java get xml file line number for the current node

Discussion in 'Java' started by mani, Feb 20, 2012.

  1. mani

    mani Guest

    How can I now find the line number in the source XML file where this
    node occurs?
    mani, Feb 20, 2012
    #1
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  2. mani

    Arne Vajhøj Guest

    On 2/20/2012 5:50 AM, mani wrote:
    > How can I now find the line number in the source XML file where this
    > node occurs?


    Using what parser? W3C DOM? SAX? StAX? JDOM?

    Arne
    Arne Vajhøj, Feb 20, 2012
    #2
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  3. mani

    Lew Guest

    Lew, Feb 20, 2012
    #3
  4. On Mon, 20 Feb 2012 11:58:34 -0800, Lew <> wrote:

    >mani wrote:
    >> How can I now find the line number in the source XML file where this
    >> node occurs?

    >
    >It's a meaningless question. There are no line numbers in XML.


    Really, Lew!

    There are no line numbers in Java either, but somehow,
    compilation messages that give line numbers are rather more useful
    than messages without.

    Sincerely,

    Gene Wirchenko
    Gene Wirchenko, Feb 20, 2012
    #4
  5. mani

    Jeff Higgins Guest

    On 02/20/2012 05:50 AM, mani wrote:
    > How can I now find the line number in the source XML file where this
    > node occurs?

    In this thread
    Oli Charlesworth responded according to Arne,
    CoolBeans responded according to Lew, and
    Michael Kay responded according to Gene.
    <http://boardreader.com/thread/Get_line_number_from_xml_node_java_5ft4kX2xcri.html>
    Jeff Higgins, Feb 20, 2012
    #5
  6. mani

    Lew Guest

    On 02/20/2012 01:35 PM, Gene Wirchenko wrote:
    > On Mon, 20 Feb 2012 11:58:34 -0800, Lew<> wrote:
    >
    >> mani wrote:
    >>> How can I now find the line number in the source XML file where this
    >>> node occurs?

    >>
    >> It's a meaningless question. There are no line numbers in XML.

    >
    > Really, Lew!
    >
    > There are no line numbers in Java either, but somehow,
    > compilation messages that give line numbers are rather more useful
    > than messages without.


    Really, Gene!

    By the time you have a DOM node in Java, there is no line number information.
    Surely you are aware of that.

    XML is explicitly a line-number-free format. Surely you are aware of that.

    You can have the exact same XML document with various different line breaks in
    whatever source you used. Surely you are aware of that.

    Yes, you can associate line numbers from a particular expression of an XML
    document with nodes in your tree, but that is meaningless because it means
    nothing with other equivalent expressions. As surely you are aware.

    A DOM (Document Object Model) is a tree-structured representation of an XML
    document. There are no line numbers in a tree. Surely you are aware of that.

    Where line breaks occur between elements has no significance to XML, as I'm so
    sure you are aware.

    There may be a line number in a particular source file used to represent an
    XML, but there really isn't a line number in the XML. To use your lame
    analogy, a Java source file might have line numbers, but the resulting class
    file doesn't. It might associate a line number from a particular expression of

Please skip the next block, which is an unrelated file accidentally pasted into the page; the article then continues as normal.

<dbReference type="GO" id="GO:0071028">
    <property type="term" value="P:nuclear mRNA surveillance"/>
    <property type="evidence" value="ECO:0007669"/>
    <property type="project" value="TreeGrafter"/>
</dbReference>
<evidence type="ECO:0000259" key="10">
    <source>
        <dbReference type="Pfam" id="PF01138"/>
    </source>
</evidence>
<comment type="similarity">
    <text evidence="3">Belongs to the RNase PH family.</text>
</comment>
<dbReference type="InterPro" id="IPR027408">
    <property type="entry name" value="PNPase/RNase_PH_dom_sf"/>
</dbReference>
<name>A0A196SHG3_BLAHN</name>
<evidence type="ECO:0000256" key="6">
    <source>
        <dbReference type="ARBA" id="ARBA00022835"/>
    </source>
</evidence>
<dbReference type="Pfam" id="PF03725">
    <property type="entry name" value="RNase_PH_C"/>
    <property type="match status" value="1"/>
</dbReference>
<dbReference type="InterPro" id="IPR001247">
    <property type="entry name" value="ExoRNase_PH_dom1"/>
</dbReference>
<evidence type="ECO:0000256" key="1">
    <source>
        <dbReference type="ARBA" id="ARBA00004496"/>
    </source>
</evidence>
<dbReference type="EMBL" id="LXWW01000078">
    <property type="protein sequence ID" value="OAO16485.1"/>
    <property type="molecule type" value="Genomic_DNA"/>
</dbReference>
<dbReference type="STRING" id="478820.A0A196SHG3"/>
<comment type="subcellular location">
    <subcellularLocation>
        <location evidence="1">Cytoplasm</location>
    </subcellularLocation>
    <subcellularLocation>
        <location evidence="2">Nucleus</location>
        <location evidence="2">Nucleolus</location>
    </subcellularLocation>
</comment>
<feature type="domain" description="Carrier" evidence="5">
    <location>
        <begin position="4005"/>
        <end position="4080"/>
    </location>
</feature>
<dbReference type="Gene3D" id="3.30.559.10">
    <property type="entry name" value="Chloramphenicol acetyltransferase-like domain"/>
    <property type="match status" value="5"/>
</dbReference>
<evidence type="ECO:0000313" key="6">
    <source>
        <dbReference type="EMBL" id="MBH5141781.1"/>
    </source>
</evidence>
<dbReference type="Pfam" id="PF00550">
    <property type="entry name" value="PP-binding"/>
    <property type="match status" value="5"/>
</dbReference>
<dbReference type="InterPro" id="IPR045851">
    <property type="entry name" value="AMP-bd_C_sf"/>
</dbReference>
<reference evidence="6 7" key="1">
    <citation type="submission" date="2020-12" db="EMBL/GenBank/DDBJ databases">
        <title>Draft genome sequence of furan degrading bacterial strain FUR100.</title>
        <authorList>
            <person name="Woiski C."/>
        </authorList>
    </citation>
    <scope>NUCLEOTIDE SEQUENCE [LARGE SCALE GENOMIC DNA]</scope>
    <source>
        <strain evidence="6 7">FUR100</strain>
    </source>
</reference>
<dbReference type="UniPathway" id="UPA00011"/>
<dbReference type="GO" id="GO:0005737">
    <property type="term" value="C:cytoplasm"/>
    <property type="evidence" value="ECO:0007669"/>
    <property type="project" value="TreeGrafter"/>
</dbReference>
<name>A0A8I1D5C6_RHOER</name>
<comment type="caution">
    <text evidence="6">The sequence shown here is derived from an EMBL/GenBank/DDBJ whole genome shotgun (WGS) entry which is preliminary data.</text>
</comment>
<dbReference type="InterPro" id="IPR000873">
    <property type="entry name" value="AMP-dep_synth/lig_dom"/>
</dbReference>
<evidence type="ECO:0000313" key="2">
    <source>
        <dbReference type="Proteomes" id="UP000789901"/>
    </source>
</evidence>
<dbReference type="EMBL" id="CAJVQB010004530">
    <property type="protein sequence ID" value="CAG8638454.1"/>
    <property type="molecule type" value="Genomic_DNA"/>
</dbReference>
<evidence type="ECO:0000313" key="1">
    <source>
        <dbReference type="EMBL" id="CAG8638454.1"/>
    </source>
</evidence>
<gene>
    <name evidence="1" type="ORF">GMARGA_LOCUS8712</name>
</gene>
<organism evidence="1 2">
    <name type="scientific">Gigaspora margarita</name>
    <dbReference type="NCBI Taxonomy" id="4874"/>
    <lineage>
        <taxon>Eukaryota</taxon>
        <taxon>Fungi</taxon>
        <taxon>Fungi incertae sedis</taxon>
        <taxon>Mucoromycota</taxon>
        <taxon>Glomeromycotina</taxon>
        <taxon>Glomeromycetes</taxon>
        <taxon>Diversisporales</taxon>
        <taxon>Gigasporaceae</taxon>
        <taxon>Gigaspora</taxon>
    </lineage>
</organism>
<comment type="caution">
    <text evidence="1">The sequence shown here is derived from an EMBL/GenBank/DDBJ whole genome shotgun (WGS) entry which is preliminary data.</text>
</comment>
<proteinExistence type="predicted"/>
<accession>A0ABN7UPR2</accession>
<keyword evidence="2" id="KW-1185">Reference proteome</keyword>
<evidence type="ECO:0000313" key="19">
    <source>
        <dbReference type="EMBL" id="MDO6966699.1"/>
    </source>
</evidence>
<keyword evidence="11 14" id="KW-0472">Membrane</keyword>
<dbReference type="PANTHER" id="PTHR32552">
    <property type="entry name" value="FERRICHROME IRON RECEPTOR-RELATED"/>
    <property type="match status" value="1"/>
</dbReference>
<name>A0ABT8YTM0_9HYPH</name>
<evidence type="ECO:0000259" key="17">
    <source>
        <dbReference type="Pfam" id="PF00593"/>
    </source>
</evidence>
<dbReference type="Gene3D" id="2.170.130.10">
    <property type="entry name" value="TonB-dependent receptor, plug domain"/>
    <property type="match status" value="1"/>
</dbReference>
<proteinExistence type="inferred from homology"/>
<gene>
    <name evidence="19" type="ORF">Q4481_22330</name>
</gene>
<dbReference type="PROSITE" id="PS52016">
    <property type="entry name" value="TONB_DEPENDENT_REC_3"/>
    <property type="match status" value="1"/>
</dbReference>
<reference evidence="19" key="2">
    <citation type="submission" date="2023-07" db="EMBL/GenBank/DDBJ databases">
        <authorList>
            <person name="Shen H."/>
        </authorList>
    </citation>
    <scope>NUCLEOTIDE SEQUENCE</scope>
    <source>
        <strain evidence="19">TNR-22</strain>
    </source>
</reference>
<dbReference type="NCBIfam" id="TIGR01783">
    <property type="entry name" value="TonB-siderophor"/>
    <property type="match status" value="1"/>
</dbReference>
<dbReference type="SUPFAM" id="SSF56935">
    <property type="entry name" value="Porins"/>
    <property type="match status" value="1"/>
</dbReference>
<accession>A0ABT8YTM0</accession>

that source in a debug map, but that isn't going to help you know where the
    code is in an equivalent source module with different line breaks.

    My point was, really, Gene, that in a DOM the line numbers have no
    significance. XML is frequently canonicalized, and "[a]ccording to the W3C, if
    two XML documents have the same canonical form, then the two documents are
    logically equivalent within the given application context (except for
    limitations regarding a few unusual cases)."
    <http://en.wikipedia.org/wiki/Canonical_XML>

    Since XML is generally used to move information from one module or component
    to another, the notion of line numbers between them becomes utterly meaningless.

    Really, Gene.

    Perhaps if the OP were to explain how they contemplate using line numbers, and
    how they plan to assure the numbers have meaning, and why they have to persist
    all the way into the DOM where they really have no relevance, things would
    become more clear.

    --
    Lew
    Honi soit qui mal y pense.
    http://upload.wikimedia.org/wikipedia/commons/c/cf/Friz.jpg
    Lew, Feb 20, 2012
    #6
  7. mani

    Lew Guest

    On 02/20/2012 02:35 PM, Jeff Higgins wrote:
    > On 02/20/2012 05:50 AM, mani wrote:
    >> How can I now find the line number in the source XML file where this
    >> node occurs?

    > In this thread
    > Oli Charlesworth responded according to Arne,
    > CoolBeans responded according to Lew, and
    > Michael Kay responded according to Gene.
    > <http://boardreader.com/thread/Get_line_number_from_xml_node_java_5ft4kX2xcri.html>


    Okay, I stand corrected.

    --
    Lew
    Honi soit qui mal y pense.
    http://upload.wikimedia.org/wikipedia/commons/c/cf/Friz.jpg
    Lew, Feb 20, 2012
    #7
  8. mani

    Jeff Higgins Guest

    On 02/20/2012 05:46 PM, Lew wrote:
    > On 02/20/2012 02:35 PM, Jeff Higgins wrote:
    >> On 02/20/2012 05:50 AM, mani wrote:
    >>> How can I now find the line number in the source XML file where this
    >>> node occurs?

    >> In this thread
    >> Oli Charlesworth responded according to Arne,
    >> CoolBeans responded according to Lew, and
    >> Michael Kay responded according to Gene.
    >> <http://boardreader.com/thread/Get_line_number_from_xml_node_java_5ft4kX2xcri.html>
    >>

    >
    > Okay, I stand corrected.
    >

    Well, OK, if you wish. Although my comment wasn't intended as a
    correction. I meant to draw attention to the parallelism in the thread
    of discussion[1]. The other OP responded with a parser technology and
    use case unlike this OP. This should allow you stand corrected free if
    you like. :)

    [1]+GIYF
    Jeff Higgins, Feb 21, 2012
    #8
  9. On 2/20/2012 5:42 PM, Lew wrote: